2. Define your competitive advantage - where does your company deliver value to clients over your competitors?
3. Identify your targets - align your sales and marketing by clearly understanding your target market
4. Focus on systematic growth - which segments of your company should grow, and in which proportions?
5. Make fact-based decisions - use relevant facts and information to inform decisions
6. Think long term - don’t just think quarter-to-quarter, plan further ahead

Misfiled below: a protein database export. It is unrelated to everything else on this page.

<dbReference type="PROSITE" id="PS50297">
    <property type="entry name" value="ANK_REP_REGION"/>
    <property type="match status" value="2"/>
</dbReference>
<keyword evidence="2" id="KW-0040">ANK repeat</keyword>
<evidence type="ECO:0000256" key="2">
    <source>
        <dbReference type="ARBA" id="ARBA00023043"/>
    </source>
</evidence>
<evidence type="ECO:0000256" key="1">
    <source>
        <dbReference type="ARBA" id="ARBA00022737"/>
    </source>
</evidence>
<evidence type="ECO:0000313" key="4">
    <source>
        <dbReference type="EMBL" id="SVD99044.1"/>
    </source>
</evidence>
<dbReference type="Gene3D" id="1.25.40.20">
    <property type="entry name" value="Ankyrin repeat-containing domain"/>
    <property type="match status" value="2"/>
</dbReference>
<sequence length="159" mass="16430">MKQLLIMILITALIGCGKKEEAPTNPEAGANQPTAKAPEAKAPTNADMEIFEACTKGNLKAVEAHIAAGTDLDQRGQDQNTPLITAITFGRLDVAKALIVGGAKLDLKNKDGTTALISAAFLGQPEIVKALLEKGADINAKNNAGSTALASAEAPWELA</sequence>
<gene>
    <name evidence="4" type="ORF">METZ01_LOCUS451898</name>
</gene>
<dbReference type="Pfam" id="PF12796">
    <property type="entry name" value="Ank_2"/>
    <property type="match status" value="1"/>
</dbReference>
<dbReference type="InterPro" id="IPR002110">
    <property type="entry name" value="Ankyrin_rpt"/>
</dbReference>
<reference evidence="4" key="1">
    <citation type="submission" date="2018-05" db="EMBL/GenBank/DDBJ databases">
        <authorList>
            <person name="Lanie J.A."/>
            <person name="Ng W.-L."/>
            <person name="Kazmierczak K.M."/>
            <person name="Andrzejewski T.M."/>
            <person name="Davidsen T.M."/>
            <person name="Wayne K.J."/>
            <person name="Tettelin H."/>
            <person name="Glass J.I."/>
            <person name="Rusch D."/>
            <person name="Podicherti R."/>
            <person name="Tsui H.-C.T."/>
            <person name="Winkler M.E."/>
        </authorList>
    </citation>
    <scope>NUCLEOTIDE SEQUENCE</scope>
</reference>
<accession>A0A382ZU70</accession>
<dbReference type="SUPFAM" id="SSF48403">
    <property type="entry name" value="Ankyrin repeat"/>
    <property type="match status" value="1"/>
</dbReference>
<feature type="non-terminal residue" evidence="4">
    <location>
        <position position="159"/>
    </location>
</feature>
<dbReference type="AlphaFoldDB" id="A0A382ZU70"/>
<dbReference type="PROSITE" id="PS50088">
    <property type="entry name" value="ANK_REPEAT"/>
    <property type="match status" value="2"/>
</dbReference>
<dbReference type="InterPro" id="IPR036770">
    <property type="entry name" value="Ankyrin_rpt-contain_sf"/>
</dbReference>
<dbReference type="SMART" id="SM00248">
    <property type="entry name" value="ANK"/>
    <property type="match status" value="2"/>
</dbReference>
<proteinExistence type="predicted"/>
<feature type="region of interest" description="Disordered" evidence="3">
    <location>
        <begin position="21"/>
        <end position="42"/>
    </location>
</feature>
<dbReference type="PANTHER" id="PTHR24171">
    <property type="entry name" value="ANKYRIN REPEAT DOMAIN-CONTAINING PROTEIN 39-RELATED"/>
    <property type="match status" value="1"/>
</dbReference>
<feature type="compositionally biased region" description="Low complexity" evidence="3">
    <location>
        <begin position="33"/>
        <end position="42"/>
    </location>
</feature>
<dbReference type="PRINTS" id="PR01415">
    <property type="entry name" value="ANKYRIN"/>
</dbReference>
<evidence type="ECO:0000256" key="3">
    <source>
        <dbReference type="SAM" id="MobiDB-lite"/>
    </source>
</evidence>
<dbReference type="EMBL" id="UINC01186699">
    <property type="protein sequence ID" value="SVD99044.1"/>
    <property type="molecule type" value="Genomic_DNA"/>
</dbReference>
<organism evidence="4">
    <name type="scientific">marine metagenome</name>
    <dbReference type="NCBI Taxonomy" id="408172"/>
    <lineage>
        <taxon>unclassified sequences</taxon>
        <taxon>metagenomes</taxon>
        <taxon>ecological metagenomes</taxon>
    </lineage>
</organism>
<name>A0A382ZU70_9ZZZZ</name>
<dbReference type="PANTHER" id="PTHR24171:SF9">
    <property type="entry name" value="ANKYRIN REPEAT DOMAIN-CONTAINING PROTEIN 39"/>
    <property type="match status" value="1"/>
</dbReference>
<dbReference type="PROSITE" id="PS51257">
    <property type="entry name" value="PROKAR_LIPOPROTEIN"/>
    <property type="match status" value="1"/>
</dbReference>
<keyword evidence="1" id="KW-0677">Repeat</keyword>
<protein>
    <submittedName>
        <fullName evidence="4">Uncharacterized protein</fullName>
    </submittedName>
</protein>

7. Be nimble - while you should think long term, you should also be able to adapt to sudden changes and new circumstances 
8. Be inclusive - include people you trust and who can think strategically during your planning
9. Come prepared - research and prepare relevant information ahead of strategy meetings
10. Measure your results - use key performance indicators (KPIs), cascading goals and productive meetings

Lastly, you want your whole organisation to be on board with your strategy. After all, they’re who will be helping you to implement it. 

You have to set a strategy and a vision - but you need your vision to be inspiring,” says Vistage Chair Graeme Thompson.


2. Coaching

The people who you’re leading or training need to come into an environment, a working place, and feel like they can achieve their dreams and passions.”—Graeme Thomson, Vistage Chair.